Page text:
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__SARAI BOBSOTTI____________________________________________ Math 157 Week 5 Checkpoint Assignment -- Due Day 5 (Friday) Instructions:

how do the axes of rotatinal symmetry of an octahedron compare to the axes of rotational symmetry of a cube?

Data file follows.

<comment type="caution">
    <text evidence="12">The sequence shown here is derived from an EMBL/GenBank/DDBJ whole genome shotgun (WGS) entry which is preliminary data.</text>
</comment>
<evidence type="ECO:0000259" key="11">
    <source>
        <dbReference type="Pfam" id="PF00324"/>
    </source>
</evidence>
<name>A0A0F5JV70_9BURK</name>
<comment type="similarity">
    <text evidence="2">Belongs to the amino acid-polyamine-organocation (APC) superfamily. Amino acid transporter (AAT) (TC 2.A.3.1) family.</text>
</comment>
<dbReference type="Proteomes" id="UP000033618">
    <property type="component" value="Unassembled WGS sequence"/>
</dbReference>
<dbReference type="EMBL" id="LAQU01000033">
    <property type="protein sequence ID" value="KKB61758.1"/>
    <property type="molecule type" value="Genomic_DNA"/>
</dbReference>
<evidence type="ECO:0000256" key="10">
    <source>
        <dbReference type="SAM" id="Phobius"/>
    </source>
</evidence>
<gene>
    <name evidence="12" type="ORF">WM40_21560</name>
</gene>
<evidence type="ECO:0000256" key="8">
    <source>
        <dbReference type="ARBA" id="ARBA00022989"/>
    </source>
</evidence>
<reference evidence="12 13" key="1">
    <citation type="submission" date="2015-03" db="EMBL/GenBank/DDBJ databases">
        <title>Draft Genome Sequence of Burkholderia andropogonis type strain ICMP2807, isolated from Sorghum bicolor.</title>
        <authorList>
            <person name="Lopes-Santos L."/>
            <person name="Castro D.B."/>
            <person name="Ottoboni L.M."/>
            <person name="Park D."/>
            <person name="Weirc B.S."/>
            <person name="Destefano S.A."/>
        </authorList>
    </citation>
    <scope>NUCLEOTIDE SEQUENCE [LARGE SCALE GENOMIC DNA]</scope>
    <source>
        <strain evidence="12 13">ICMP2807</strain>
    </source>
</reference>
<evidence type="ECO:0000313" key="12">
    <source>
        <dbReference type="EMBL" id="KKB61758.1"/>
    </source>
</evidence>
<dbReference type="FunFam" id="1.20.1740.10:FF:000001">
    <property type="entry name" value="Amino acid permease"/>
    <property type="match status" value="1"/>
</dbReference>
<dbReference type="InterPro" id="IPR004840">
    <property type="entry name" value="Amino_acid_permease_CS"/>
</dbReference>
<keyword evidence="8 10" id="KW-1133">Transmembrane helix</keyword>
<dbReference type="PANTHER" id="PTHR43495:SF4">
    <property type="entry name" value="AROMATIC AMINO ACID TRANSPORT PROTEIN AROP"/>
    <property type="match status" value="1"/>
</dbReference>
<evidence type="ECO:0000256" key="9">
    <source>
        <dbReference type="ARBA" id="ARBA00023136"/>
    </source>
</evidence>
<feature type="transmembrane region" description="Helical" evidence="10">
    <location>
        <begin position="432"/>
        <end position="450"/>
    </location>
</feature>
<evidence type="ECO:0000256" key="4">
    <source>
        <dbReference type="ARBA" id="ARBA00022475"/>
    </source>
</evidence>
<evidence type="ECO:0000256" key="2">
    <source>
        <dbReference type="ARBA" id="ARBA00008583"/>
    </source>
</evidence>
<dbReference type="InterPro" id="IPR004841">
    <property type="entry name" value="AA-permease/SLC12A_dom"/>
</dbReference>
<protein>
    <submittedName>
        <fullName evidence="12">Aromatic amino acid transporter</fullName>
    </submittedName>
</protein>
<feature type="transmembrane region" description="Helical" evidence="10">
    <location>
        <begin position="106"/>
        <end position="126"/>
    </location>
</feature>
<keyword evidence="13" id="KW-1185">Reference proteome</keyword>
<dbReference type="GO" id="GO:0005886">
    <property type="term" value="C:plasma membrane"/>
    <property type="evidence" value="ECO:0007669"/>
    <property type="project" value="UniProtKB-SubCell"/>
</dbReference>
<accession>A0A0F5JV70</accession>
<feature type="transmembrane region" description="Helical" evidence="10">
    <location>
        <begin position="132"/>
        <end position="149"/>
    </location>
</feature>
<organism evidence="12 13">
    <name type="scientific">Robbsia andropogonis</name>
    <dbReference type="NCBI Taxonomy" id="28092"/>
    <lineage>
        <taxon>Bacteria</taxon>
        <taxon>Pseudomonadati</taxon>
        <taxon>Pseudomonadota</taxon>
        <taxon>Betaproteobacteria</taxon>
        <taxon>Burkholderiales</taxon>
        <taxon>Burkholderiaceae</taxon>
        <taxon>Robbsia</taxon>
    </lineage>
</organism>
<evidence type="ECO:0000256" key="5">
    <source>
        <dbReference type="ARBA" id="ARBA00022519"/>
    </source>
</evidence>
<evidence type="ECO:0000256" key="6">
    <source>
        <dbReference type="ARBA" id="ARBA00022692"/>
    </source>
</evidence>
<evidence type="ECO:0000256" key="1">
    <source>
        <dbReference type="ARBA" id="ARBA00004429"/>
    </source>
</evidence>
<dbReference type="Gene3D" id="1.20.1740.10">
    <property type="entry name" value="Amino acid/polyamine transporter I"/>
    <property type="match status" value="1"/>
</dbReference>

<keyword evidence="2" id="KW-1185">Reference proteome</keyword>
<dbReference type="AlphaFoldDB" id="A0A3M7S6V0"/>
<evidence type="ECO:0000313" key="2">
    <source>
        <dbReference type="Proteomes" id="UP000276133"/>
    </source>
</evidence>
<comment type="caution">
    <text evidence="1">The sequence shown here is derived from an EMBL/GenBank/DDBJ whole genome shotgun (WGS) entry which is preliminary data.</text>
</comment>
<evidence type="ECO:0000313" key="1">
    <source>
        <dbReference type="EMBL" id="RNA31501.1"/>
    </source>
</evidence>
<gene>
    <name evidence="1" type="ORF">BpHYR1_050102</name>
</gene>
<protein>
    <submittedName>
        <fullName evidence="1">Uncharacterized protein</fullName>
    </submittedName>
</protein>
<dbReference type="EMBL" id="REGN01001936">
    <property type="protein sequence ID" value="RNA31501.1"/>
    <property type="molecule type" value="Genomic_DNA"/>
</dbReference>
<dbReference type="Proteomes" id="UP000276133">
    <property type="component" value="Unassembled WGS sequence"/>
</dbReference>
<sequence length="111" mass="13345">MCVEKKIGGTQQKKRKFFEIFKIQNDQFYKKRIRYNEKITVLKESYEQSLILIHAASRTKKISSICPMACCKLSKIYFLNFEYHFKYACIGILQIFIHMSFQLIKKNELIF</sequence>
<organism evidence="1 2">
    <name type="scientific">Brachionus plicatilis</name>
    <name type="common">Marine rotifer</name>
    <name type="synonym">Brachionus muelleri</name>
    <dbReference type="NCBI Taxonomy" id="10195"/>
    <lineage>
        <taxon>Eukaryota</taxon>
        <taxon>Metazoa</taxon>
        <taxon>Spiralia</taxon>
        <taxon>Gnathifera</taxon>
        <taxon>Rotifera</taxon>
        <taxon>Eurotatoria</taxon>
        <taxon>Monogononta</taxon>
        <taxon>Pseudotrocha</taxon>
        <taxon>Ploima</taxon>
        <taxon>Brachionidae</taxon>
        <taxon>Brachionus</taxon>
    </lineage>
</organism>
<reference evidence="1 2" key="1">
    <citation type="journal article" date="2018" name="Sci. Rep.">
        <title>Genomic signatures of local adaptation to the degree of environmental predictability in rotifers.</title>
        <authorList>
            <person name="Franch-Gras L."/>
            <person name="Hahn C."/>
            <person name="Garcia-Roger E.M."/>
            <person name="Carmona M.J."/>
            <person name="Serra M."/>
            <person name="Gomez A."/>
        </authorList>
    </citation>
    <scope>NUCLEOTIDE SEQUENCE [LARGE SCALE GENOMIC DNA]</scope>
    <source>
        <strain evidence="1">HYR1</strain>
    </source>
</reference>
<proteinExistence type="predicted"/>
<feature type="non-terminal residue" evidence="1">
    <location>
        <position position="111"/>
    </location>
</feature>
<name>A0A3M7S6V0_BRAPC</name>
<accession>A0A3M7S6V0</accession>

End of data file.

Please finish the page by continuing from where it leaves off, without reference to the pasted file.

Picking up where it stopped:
PROBLEM TYPE YOUR SOLUTIONS HERE Section 11.2 pp. 686-690 #14 Equilateral triangles, squares, and regular hexagons are the only  regular polygons that tessellate by themselves. Every triangle  and quadrilateral will tessellate. Several nonregular pentagons  and hexagons will tessellate. No convex polygon with more than  six sides will tessellate, but some nonconvex polygons with more  than six sides will tessellate. Section 11.2 pp. 686-690 #22 Because the ends of the tessellation is not equal and the squares  are not place completely adjacent or congruent. A similar method  uses only tessellating polygons with congruent adjacent sides to  make a basic figure for a curved tessellation.  Section 11.3 pp. 697-700 #4 An isosceles triangle that forms one of the points of the star, such as is called a golden triangle because the ratio of its longer side to its shorter side is the golden ratio. In both a golden triangle and a golden rectangle, the ratio of its longer side to its shorter side is the golden ratio, f = (1 + 15) 2 L 1.618. Section 11.3 pp. 697-700 #12 Star-shaped polygons have n startip points, 2 n congruent sides, n congruent point angles with measure and n congruent dent angles. They differ from star polygons in that they are simple polygons, whereas star polygons are nonsimple. No this in not a star shape polygon if it was 9 and 2 it would be a star polygon. But this has 9 triangle in two polygons that seem to overlap. Section 11.4 pp. 714-718 #8 A prism is a polyhedron with a pair of congruent faces, called  bases, that lie in parallel planes. The vertices of the bases are  joined to form the parallelogram-shaped lateral faces of the  prism. Adjacent lateral faces share a common edge called a  lateral edge. An altitude of a prism is a segment that is  perpendicular to both bases with endpoints in the planes of the  bases. Section 11.4 pp. 714-718 #16 Note: There are two parts to this problem. A. 8 B.16 Section 11.4 pp. 714-718 #40 Note: There are five parts to this problem. A. Octahedron: V=6 F = 8 E = 12 B. Lose, gain, gain C.   D.   E.
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